…The fact that Gaza remains occupied territory means that Israel’ s actions towards Gaza must be measured against the standards of international humanitarian law. A/HRC/9/26 – Human Rights situation in Palestine and other Occupied Arab Territories : Report of the high-level fact-finding mission to Beit Hanoun established under Council resolution S-3/1*)

ii)  The International Court of Justice has also opined on the applicability of IHL to occupied territory in its advisory opinion: Legal Consequences of the Construction of a Wall in the Occupied Palestinian Territory, Advisory Opinion, I. C. J. Reports 2004, p. 13610

…the Court considers that the Fourth Geneva Convention is applicable in any occupied territory in the event of an armed conflict arising between two or more High Contracting Parties. Israel and Jordan were parties to that Convention when the 1967 armed conflict broke out. The Court accordingly finds that that Convention is applicable in the Palestinian territories which before the conflict lay to the east of the Green Line and which, during that conflict, were occupied by Israel, there being no need for any enquiry into the precise prior status of those territories.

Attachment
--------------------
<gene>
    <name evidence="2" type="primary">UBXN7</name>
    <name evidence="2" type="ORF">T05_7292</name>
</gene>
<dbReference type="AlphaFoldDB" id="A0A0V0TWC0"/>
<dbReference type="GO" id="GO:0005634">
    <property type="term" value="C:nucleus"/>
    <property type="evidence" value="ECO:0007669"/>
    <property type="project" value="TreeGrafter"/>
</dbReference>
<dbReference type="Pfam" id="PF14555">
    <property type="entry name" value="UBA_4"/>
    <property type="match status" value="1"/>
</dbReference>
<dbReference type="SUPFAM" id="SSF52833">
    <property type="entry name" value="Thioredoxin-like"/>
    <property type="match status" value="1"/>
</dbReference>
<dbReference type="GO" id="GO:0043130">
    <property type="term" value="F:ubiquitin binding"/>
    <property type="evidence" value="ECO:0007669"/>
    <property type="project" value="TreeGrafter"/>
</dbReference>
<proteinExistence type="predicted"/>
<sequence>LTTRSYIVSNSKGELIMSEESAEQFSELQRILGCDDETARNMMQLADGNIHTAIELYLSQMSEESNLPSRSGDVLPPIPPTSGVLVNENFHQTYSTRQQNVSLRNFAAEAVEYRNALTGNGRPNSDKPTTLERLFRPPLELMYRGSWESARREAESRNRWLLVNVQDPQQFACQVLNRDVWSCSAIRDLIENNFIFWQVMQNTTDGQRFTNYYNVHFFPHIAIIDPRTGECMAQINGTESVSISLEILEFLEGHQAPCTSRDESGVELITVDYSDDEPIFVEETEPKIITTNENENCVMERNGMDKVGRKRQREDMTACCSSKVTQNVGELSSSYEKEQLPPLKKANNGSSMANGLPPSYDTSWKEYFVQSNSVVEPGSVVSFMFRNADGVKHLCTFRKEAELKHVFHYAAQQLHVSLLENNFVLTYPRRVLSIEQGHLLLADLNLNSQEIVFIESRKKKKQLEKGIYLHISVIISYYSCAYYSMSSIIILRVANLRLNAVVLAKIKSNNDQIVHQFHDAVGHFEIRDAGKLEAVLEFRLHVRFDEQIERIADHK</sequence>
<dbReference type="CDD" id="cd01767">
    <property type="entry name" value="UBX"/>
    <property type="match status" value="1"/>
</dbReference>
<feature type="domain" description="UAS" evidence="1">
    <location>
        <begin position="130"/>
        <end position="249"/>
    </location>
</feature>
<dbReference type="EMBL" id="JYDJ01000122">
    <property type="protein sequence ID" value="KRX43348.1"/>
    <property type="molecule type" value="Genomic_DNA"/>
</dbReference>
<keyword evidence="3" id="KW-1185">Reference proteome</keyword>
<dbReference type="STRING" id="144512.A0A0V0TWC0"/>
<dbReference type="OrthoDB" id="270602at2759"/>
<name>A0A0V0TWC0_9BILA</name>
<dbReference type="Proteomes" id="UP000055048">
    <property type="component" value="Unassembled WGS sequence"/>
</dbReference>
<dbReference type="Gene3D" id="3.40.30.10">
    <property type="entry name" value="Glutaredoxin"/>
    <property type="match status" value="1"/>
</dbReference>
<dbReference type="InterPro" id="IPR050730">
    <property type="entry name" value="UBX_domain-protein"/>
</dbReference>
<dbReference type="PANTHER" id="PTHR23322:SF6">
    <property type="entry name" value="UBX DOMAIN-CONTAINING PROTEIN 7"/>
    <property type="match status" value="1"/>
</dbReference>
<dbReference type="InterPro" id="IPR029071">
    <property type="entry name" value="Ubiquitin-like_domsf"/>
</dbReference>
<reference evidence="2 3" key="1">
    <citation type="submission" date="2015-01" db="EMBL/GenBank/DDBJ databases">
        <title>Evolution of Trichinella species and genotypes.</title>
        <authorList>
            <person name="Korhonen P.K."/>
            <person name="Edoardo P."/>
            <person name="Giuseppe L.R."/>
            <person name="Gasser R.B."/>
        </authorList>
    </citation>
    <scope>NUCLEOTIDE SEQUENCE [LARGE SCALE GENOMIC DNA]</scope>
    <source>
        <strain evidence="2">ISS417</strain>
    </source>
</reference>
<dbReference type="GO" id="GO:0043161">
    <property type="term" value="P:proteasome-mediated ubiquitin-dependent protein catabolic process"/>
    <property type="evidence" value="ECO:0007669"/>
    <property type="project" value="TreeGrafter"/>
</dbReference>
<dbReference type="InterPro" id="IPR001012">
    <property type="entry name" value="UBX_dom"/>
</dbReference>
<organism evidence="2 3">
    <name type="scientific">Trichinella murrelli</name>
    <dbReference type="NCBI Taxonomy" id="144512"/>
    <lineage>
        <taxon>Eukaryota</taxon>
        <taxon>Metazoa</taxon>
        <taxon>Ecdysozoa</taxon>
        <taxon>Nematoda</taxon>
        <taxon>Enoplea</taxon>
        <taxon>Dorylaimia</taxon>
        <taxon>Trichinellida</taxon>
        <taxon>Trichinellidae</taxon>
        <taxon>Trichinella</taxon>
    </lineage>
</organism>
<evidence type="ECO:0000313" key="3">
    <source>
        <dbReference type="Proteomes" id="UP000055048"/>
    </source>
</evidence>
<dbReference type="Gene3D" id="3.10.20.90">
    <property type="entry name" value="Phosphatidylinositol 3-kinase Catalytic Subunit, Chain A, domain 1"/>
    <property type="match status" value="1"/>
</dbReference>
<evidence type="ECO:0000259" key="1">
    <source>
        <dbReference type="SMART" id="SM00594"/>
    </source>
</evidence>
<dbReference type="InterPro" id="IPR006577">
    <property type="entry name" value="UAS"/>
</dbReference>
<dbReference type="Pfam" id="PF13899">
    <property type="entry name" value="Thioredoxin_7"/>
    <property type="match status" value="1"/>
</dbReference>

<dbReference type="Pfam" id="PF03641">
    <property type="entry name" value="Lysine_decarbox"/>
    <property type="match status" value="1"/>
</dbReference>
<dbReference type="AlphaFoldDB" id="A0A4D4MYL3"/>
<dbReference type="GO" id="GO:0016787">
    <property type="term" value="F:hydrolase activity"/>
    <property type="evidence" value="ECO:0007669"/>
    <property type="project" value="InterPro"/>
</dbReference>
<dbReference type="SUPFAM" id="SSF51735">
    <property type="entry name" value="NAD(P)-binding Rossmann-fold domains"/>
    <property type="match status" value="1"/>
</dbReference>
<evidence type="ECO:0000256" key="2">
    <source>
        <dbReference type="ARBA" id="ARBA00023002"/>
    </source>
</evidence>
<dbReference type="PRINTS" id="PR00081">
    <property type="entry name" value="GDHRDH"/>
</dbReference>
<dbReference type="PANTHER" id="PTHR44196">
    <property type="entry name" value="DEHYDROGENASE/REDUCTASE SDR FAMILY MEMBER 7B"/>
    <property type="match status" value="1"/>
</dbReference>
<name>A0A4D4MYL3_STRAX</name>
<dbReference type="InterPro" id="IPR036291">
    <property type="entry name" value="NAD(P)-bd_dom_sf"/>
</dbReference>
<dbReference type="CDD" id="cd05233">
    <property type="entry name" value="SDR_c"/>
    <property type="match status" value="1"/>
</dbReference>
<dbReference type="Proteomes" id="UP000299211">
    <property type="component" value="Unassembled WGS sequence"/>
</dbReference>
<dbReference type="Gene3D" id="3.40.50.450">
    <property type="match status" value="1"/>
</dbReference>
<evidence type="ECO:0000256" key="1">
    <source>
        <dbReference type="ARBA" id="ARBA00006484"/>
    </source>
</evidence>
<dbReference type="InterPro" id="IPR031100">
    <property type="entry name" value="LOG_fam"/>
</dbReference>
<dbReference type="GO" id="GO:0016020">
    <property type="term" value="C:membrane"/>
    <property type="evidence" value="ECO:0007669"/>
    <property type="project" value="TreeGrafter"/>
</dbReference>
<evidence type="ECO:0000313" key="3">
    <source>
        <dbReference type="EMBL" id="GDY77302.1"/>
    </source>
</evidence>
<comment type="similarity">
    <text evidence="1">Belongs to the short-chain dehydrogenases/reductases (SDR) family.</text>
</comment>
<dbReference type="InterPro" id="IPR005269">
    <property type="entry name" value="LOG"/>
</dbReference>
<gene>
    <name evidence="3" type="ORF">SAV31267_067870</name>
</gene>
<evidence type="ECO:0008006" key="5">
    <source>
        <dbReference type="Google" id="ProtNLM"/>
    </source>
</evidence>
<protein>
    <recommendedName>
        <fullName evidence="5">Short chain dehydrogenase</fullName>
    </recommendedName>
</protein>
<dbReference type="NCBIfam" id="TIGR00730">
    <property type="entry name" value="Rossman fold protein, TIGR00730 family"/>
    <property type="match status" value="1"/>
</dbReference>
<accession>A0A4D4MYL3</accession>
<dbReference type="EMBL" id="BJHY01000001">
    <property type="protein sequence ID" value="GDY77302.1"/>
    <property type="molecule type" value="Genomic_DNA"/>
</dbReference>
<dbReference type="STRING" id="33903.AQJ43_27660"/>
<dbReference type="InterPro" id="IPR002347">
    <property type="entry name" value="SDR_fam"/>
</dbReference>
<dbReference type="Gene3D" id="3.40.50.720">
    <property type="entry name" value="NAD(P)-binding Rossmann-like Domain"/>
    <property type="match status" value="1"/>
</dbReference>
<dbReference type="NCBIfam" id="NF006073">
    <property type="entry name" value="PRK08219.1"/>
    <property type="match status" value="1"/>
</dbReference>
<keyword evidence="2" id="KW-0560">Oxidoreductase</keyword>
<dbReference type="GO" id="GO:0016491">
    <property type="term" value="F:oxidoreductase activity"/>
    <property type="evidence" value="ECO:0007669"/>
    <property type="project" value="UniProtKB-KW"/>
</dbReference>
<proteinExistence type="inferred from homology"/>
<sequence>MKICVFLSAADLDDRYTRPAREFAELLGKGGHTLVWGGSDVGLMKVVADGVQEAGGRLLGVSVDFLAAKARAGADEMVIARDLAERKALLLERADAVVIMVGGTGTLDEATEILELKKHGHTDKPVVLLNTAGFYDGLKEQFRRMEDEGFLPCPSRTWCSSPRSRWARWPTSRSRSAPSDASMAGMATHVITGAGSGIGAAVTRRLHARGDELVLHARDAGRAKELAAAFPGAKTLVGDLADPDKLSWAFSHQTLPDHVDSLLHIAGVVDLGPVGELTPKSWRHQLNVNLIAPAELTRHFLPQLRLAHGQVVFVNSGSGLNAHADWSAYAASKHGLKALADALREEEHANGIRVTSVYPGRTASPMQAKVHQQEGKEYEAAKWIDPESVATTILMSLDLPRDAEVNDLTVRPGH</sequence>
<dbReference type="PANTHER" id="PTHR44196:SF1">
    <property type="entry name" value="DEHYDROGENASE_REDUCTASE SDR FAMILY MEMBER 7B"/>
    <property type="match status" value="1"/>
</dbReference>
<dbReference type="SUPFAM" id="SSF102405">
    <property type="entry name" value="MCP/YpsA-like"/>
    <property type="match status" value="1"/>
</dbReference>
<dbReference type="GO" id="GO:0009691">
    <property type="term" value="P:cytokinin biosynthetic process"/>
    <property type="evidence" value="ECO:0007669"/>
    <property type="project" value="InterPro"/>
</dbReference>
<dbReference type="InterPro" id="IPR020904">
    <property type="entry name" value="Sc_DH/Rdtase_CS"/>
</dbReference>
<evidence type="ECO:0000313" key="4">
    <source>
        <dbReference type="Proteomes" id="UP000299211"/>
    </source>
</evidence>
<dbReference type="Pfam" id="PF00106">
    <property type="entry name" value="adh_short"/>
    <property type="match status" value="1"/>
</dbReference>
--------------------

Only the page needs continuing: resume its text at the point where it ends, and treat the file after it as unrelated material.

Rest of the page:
iii)  The various fact finding missions cited above also examined potential breaches of international humanitarian law. Reference is made to a substantive finding in the report of the Inquiry to Lebanon:

The Commission considers that the excessive, indiscriminate and disproportionate use of force by the IDF goes beyond reasonable arguments of military necessity and of proportionality, and clearly failed to distinguish between civilian and military targets, thus constituting a flagrant violation of international humanitarian law. The Commission has formed a clear view that, cumulatively, the deliberate and lethal attacks by the IDF on civilians and civilian objects amounted to collective punishment. A/HRC/3/2: Report of the Commission of Inquiry on Lebanon pursuant to HRC Resolution S-2/1*

2.3. In summary: